ANA posts record annual loss, pledges reversal by March 2022

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All Nippon Airways (ANA) reported its worst-ever annual loss on Friday while cargo remained one of only a few bright lights, posting a 56 per cent growth in revenue.

For the past year to March, Japan’s largest airline ANA Holdings posted a record net loss of JPY 404.6 billion (USD 3.7 billion), compared with a profit of JPY 27.6 billion the year before.

Revenue from international cargo service increased by 57.8 billion yen (up 56.3 per cent year-on-year).

But in what may seem overly optimistic – at least at this point in time –  ANA says it expects to see a JPY 3.5 billion net profit for the year to March 2022, as travel is anticipated to rebound once the coronavirus restrictions begin to ease.

Ichiro Fukuzawa, executive vice president and chief financial officer says the airline is now seeing “the light at the end of the tunnel”.

Like virtually all carriers, international passenger service plunged 95.5 per cent to 427,000 passengers last year, while domestic flights experienced a 70.5 per cent fall to 12.6 million customers.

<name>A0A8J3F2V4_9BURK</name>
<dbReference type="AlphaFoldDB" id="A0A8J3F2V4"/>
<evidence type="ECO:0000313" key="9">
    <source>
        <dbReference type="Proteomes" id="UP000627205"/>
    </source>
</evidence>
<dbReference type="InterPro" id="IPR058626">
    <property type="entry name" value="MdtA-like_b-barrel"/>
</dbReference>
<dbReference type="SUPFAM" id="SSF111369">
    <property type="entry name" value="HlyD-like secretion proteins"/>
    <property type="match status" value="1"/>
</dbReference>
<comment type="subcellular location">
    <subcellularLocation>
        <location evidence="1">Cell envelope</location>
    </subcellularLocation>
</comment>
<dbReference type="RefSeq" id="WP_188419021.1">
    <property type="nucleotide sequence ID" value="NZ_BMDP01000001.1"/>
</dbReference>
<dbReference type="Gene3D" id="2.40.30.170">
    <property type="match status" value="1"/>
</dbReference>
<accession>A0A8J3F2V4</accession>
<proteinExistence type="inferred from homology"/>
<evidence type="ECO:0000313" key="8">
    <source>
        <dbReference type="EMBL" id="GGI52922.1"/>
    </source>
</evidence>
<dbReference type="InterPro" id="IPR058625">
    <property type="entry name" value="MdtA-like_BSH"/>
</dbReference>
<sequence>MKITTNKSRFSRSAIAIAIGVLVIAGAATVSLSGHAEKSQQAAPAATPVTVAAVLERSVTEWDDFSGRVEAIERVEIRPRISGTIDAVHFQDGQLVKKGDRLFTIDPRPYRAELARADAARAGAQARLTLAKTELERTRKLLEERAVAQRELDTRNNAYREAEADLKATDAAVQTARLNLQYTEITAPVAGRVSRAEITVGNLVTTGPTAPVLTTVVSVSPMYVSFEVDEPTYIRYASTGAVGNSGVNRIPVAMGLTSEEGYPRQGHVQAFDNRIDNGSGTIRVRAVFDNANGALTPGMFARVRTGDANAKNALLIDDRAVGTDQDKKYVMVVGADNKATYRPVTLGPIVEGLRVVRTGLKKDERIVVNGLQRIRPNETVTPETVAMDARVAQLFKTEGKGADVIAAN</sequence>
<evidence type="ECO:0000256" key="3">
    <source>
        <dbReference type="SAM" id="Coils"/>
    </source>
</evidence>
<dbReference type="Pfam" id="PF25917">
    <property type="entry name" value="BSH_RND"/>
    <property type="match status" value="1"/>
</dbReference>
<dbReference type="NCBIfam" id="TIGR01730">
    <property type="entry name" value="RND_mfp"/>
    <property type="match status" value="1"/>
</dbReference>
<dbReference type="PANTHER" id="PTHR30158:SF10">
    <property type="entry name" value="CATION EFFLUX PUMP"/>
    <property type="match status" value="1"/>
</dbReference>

This reduction in passenger flights constrained available cargo capacity, while at the same time the carrier saw increased transport demand for emergency supplies such as face masks during the first quarter (April – June), a situation played out across the industry.

ANA says demand for vehicle components, as well as semiconductors and electronic equipment, began to recover beginning in August, and as a result of marine transport congestion during the fourth quarter (January – March), air cargo demand continued to be strong, it says.

In order to accommodate demand, ANA Cargo began operating B777F freighter aircraft on the Narita (NRT)-Frankfurt (FRA) route in October and on the Narita-Bangkok (BKK) route in December.

ANA Cargo also actively responded to demand by operating additional one-time cargo flights and utilising passenger aircraft to fly cargo dedicated flights.

Going forward the carrier says: “We will continue to aggressively capture demand for international cargo, as supply constraints are expected to continue due to strong cargo demand that has occurred as a result of the economic recovery.”

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